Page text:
Seriously, imagine you couldn’t afford to get everything on that awful list.

Go ahead. I’ll wait.

It would be horrible!  That’s what you were thinking, right? Awful, terrible, frustrating, embarrassing, etc.

There are children in your community and neighborhood who are facing a fall without being well-equipped. That’s why St. Vinnie’s hosts an annual School Supply Drive in partnership with KMTR, Oregon Community Credit Union, Brattain House and many others.

No kid in Lane County should have to leave summer unprepared for the joys (or perils, depending on your memories) of school.  So.....

if you had a teacher you remember fondly,

if you care about children,

if you like the smell of chalk

… then donate to our school supply drive.  If you were one of those kids who gnawed on their pencils, you should especially give.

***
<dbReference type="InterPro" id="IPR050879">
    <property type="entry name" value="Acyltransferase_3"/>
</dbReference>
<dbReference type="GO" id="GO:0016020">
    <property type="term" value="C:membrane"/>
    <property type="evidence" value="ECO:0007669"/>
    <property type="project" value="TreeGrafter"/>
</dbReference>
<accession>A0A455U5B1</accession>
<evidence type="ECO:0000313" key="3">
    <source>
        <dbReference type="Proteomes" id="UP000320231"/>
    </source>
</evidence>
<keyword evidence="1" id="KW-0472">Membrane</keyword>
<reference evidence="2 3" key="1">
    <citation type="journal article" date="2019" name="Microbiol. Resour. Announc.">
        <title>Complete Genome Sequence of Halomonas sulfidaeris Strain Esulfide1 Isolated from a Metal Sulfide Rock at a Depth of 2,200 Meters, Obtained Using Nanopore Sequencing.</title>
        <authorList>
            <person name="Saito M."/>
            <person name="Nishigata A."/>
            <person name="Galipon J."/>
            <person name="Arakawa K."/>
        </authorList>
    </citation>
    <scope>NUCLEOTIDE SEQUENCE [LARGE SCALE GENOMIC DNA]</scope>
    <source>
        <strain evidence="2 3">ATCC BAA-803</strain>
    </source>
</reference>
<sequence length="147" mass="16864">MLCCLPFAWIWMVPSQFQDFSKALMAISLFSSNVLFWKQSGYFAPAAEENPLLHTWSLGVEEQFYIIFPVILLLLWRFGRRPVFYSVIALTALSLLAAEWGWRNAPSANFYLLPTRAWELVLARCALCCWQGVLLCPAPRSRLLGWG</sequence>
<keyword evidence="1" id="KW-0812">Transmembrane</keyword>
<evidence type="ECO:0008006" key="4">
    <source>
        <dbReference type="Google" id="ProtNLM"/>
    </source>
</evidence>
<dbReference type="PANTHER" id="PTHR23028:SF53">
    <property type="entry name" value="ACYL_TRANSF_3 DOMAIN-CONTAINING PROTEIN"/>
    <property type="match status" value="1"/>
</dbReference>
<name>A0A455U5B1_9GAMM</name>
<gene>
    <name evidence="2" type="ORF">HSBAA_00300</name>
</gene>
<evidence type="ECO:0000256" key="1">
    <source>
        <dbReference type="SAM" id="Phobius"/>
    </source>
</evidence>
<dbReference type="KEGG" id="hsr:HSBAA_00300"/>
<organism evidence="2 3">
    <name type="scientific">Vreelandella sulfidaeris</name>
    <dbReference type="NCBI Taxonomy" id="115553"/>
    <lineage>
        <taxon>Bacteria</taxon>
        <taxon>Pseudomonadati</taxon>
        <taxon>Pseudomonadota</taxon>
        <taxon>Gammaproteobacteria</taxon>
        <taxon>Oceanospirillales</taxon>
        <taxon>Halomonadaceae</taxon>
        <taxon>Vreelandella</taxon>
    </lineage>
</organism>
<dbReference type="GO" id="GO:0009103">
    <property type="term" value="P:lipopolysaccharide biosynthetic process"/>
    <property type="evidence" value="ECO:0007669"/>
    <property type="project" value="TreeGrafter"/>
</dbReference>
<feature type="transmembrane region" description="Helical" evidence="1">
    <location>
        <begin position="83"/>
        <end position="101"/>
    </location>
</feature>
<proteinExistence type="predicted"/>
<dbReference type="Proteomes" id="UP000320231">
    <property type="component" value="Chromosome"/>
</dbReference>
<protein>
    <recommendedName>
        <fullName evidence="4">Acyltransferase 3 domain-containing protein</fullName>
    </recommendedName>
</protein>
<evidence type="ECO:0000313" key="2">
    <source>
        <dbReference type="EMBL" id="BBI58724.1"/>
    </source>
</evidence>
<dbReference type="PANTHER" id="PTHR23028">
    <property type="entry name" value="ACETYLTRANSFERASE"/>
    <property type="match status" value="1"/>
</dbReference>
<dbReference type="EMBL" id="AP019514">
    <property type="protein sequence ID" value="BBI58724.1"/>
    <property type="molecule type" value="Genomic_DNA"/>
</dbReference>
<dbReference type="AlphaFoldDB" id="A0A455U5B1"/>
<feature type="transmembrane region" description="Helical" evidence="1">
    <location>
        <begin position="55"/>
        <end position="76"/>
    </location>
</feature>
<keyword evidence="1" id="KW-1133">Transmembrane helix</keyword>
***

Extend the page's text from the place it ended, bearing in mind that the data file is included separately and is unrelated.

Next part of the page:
Here’s how you can help:
  • Mail a donation to P.O. Box 24608, Eugene, OR 97402.  Write "School Supplies" on the memo line so it gets credited to the right place.
  • Make a donation online
  • Visit any St. Vincent de Paul or Oregon Community Credit Union location and buy one of the bright blue backpack decals.  Every single cent raised through decal sales goes to the school supply drive.
You can also donate new school supplies at any St. Vinnie’s retail store, Bi-Mart location, Jerry’s Home Improvement store, and several other locations around town. Visit our website for a complete list.

Thank you so much!

Tuesday, May 15, 2012

The Power of Forgiveness


It has been several weeks since I last blogged, and perhaps even longer since I have done something nice for someone else, or even for myself.  This week, however, I have done both.